The Impact of COVID-19 on Access to Coping, Perceived Stress and Drinking Attitudes in Undergraduate Students

Author: Maggie Lewis
Major: Psychology
Approved: Spring 2020
Status: Completed

The objective of this study was to assess how the ongoing COVID-19 pandemic has impacted students’ ability to access their preferred coping mechanisms and investigate if increased stress and decreased access has resulted in an increase in drinking as a means of coping. Participants were recruited from Roanoke College’s SONA system or via an external anonymous link and completed a brief survey focused on individual coping preferences, perceived stress and drinking behavior, with supplementary questions regarding commitments outside of academics as well. The initial expectation for this research was that students who were unable to access their preferred coping mechanism would be more likely to utilize drinking as a way to cope. Upon completion of data analyses it was found the subset of the sample population who were more engaged with extracurricular commitments did not report using alcohol as a means of coping, and the majority of participants did not self-report increased drinking as a result of stress in light of the pandemic when their preferred coping mechanisms were compromised.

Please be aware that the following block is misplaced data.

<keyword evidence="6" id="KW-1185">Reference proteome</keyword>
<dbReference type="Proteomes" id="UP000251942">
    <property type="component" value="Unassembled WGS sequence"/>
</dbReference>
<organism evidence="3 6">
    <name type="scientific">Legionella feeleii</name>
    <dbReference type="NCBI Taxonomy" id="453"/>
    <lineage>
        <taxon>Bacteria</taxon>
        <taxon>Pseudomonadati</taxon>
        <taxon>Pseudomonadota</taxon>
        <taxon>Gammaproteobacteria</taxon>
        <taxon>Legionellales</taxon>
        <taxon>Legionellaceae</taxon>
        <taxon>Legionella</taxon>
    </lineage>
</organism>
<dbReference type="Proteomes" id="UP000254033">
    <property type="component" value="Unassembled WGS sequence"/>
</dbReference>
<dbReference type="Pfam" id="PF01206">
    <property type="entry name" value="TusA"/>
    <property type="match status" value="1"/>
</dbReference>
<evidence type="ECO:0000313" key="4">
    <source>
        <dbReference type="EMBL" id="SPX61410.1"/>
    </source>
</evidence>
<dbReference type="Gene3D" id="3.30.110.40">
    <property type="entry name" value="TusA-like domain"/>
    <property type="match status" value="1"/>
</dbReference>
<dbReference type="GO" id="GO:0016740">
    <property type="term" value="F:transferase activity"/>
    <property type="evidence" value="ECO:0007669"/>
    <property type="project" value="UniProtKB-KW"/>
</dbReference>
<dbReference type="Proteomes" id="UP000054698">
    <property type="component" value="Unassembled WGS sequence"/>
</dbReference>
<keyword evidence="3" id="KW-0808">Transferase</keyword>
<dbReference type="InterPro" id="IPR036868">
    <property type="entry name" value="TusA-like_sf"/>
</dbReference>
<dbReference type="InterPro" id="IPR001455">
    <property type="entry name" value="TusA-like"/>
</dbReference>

Lewis Distinction Project Final